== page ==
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To Record or Not to Record?

One of the tips I share with my clients is to record their physician appointments so they can review afterwards in case they missed something. There's one caveat, however-doing so secretly is illegal in 11 states.

Over 3/4 of the US population owns a smartphone, making this topic an important and relevant one. One of the many non-phone actions you can accomplish on a smartphone is recording another person. Doing so without the other person's knowledge may sound unquestionably illegal; however, it is actually legal in 39 states. These states are considered single-party jurisdictions, meaning only one party, the one performing the recording, must consent. The other 11 states are considered all-party jurisdiction states, meaning both the healthcare professional and the patient must consent to the recording. These states include FL, CA, IL, MD, MA, MI, MT, NH, OR, PA, and WA. If you live in one of these states, you must be aware that recording an encounter without permission is illegal.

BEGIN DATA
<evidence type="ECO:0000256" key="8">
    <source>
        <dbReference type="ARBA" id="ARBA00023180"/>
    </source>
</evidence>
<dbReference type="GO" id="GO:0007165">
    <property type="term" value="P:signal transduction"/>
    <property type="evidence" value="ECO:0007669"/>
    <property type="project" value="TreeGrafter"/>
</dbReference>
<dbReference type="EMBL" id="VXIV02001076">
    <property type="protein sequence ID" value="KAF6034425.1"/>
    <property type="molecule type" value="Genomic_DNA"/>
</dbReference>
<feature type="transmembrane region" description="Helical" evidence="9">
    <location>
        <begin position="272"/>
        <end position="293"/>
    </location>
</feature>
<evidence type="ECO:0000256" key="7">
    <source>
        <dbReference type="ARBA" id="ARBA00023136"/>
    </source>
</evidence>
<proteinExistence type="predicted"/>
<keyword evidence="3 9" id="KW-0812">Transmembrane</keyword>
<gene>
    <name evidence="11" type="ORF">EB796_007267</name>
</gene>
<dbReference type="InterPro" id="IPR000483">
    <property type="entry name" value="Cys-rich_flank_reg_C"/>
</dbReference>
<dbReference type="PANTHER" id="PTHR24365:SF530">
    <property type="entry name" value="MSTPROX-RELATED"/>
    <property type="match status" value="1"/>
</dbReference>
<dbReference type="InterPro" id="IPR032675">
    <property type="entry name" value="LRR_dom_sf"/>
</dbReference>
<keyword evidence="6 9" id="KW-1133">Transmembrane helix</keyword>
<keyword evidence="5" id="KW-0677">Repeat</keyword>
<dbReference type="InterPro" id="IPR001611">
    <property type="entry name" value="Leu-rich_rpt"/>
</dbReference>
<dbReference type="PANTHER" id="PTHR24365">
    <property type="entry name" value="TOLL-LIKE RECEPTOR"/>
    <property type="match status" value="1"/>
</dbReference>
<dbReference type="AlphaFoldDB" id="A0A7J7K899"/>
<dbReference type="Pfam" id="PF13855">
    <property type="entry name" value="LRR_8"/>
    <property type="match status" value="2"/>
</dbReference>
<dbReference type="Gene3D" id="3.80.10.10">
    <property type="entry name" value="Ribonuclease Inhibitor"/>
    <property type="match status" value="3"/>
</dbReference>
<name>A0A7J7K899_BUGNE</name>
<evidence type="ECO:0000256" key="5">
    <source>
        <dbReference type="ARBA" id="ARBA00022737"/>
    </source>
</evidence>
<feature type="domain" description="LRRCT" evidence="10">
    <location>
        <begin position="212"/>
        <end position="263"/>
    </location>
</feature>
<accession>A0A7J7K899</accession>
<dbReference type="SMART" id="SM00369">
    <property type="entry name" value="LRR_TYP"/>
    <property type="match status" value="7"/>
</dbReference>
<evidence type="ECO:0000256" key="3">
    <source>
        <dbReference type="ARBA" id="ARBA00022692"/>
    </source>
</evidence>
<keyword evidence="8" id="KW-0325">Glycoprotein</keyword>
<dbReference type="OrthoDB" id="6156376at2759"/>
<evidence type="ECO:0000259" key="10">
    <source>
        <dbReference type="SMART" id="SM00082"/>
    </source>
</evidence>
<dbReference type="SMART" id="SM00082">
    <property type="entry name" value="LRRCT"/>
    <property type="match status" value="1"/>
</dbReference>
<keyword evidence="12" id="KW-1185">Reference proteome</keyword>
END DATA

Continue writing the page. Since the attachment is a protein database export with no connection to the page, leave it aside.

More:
What about HIPAA? Interestingly enough, HIPAA protects the patient from confidentiality breaches, so it would cover recordings performed by the healthcare professional. It does not, however, apply to recordings made by the patient. Therefore, in single-party jurisdiction states, a patient could record without permission, then distribute as pleased.

In summary, it's important to know what the laws are in your state before you proceed. If you can't remember, be safe and simply ask if you can record for your own purposes of reviewing later. A healthcare professional who stands by their recommendations should not take offense to this. If he or she does, it may be a red flag to consider.

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